2018. június 7., csütörtök

LabPlot getting support for MQTT

Hello everyone! I'm participating in Google Summer of Code, I'm working on KDE's LabPlot. At first, let me introduce you my project:
"Currently, LabPlot has some support for the plotting of live data, which can be read from file/named pipe, TCP socket, UDP socket, local socket and serial port. The goal of this project is to provide support for the plotting of data received via MQTT protocol from a certain broker. LabPlot currently doesn’t provide any support for MQTT, even though it would be quite important for LabPlot to provide this kind of support, since it is a scientific data plotting software and MQTT protocol is widely used to transmit certain sensor data.
This project would increase LabPlot’s usability regarding analyses of scientific data, monitoring data collected by sensors, that is transmitted by MQTT protocol, or even make LabPlot usable in the field of Internet of Things or Smart Home Appliances."
If you are more interested in the project, you can check out my proposal, to find out in detail what the project really is about.
It is also important to know that this project is based on my mentor's work, who implemented the live data source functionality. To find out more check out: http://krajszgsoc.blogspot.com/2017

I can happily tell you that I managed to adapt quite a few of the already existing features of live data sources to MQTT protocol.
But let's start with the beginning. The very first task was to update the Import File Widget. Using the widget the user can set:
  • the MQTT client's host and port to the host and port of the broker, which the user wants to connect to,
  • the username and password (if authentication is required by the broker) 
  • the client ID. 
Setting the MQTT client options

After successfully connecting to the broker. The MQTT client subscribes to the "#" wildcard. This means that the client gets every message published on the broker, so we can add every active topic to a combo box. The user can choose from these topics the ones the MQTT client will subscribe to. Since lots of topics are added to the combo box, by starting to type the topic's name we can narrow down the list the user has to choose from. Subscribing and unsubscribing to a topic is also implemented.


The next logical step is to offer a preview of the data, that is received via MQTT messages, so the user is able to see what kind of data is transmitted in every topic that the user subscribed to. This is useful, because the user can decide whether the expected data was received or not. If not the user can unsubscribe from the topic, as shown in the previous video.





The next step was adapting already existing options and functionality of live data sources to MQTT protocol. In the already existing implementation every data was read from one QIODevice, data for every column was present in every line read from the QIODevice. However this method can't be used for MQTT, since data for every column is received from individual topics in multiple messages. These messages may or may not be sent synchronously. After discussing the matter with my mentor we decided that we will enforce synchrony. What does this mean? It means that we only process a set of data, if the client received a message for every subscribed topic. The next problem is that these topics are completely INDIVIDUAL, so they may send totally different amount of data (this amount of data may differ from message to message as well given one topic). After talking this problem through with my mentor, we decided on implementing the features assuming that every set of messages (the currently processed messages, one from each topic) contains the same amount of data, the amount may differ from one set to another (for starters at least).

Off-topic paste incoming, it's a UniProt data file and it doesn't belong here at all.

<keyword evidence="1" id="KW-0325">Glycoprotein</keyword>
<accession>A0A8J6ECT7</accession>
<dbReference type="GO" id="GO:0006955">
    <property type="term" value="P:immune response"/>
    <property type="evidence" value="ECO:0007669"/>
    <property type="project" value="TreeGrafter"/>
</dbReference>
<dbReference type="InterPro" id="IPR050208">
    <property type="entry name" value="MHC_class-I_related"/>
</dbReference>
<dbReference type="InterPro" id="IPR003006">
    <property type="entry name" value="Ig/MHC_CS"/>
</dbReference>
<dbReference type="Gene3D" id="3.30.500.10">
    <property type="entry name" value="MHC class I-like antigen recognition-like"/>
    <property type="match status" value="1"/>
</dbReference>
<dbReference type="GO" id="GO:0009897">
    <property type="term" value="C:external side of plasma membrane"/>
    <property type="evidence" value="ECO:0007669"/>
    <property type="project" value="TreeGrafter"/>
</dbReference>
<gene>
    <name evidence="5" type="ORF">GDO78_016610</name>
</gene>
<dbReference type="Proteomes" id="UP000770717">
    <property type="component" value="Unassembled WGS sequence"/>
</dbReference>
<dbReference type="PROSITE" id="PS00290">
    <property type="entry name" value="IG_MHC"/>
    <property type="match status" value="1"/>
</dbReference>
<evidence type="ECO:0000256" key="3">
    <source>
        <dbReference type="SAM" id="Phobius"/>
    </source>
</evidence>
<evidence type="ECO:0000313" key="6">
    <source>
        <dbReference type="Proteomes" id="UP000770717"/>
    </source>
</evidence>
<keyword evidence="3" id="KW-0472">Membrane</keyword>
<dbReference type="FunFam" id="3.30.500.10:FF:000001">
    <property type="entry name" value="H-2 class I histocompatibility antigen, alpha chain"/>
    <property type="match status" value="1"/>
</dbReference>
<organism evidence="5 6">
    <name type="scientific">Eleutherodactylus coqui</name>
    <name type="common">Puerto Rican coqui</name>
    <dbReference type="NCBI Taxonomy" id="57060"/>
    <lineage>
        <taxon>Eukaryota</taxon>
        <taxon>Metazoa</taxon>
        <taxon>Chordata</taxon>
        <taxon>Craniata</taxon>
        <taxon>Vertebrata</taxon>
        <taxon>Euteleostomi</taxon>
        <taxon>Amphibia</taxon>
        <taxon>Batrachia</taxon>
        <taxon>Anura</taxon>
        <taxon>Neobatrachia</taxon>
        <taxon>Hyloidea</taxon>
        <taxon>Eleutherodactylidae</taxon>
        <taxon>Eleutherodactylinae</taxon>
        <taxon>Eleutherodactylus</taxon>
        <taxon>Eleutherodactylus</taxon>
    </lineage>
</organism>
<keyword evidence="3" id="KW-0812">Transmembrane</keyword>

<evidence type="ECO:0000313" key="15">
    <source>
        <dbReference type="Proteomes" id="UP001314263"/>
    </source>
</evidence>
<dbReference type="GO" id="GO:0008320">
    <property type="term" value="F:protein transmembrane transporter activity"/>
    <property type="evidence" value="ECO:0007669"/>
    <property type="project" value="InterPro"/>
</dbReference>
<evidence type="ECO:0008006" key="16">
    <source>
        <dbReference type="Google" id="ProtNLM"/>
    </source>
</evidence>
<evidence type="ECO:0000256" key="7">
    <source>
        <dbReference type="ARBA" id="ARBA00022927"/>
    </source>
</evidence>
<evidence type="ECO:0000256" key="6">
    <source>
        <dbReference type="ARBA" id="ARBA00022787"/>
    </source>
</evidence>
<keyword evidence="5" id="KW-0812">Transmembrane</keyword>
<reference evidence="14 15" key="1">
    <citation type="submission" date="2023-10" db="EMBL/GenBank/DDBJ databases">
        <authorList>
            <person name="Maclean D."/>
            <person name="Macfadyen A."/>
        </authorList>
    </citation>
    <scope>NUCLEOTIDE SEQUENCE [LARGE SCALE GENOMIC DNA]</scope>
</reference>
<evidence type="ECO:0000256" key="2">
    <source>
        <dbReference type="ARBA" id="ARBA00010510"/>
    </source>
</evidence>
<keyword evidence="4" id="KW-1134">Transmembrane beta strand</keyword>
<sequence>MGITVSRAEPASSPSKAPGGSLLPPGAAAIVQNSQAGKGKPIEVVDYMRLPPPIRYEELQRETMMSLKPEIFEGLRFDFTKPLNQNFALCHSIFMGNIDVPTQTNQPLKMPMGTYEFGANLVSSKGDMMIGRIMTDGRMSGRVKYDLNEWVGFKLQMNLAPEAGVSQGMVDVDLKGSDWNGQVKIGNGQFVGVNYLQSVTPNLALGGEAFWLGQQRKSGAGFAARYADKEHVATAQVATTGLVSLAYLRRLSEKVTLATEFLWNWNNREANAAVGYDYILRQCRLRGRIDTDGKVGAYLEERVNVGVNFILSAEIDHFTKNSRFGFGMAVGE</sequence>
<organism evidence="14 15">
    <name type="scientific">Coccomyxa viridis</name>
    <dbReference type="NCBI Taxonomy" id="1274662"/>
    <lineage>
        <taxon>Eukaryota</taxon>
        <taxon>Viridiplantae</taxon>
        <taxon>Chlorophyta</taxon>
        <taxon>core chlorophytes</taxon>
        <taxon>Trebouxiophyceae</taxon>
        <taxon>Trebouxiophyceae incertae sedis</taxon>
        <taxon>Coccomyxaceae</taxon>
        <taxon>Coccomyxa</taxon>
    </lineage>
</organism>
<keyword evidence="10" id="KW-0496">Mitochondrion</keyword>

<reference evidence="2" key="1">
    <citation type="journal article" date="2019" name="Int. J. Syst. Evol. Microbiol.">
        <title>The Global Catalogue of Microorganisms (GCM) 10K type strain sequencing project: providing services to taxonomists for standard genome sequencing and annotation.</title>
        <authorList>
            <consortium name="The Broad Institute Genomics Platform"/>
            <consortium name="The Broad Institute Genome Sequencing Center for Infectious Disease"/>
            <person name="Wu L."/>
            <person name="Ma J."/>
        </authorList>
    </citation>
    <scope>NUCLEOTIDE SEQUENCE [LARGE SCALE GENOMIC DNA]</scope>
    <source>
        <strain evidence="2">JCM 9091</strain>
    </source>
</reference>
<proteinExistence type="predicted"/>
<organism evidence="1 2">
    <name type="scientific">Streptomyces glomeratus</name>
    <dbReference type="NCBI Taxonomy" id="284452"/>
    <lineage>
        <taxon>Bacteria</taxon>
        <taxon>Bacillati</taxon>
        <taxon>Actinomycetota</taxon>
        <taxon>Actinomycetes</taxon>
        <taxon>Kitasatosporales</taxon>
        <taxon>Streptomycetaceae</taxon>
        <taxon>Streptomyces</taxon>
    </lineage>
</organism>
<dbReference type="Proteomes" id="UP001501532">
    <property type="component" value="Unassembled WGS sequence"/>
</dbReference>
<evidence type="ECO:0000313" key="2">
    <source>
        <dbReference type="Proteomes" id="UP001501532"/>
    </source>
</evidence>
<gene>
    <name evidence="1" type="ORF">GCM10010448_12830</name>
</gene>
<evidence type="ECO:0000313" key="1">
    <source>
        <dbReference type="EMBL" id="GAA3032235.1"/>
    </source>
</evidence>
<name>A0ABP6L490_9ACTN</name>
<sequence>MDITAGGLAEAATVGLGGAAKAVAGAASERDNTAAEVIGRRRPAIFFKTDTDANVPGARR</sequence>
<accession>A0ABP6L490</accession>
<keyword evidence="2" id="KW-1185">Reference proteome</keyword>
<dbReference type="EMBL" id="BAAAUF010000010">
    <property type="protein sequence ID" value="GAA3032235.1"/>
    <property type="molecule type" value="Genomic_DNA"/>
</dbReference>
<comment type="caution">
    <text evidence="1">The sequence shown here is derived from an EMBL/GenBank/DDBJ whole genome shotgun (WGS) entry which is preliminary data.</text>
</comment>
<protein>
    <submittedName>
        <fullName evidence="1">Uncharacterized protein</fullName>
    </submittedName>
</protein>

Here's a list of the options I adapted to MQTT:
  • Reading type
    • Continuously fixed
    • From end
    • Till the end
  •  Update type
    • Periodically
    • On new data
  • Keep last N values
  • Update now
  • Pause/Continue
  • Update interval
  • Sample rate
I will demonstrate these features with some videos, using brownians motion data, provided by another Qt application I wrote:

This Video Presents how Read Type and Sample rate work
This video presents how the update types and update interval work



This video presents the keep last N values option


This video presents the Pause/Continue and Update now options

The next steps most probably will be investigating for further errors the already adapted options, setting will messages for the client using some statistical data, run time subscribe/unsubscribe, probably thinking through and finding a solution for sets of messages with not equal amount of data, and of course any new idea that may come up regarding the project.

This is it for now. I will continue to work on the project with my mentor Kristóf, who really helps me a lot, and if I'm not sure about something he guides me. When anything new will be finished and running I'll let you know.

See you soon!














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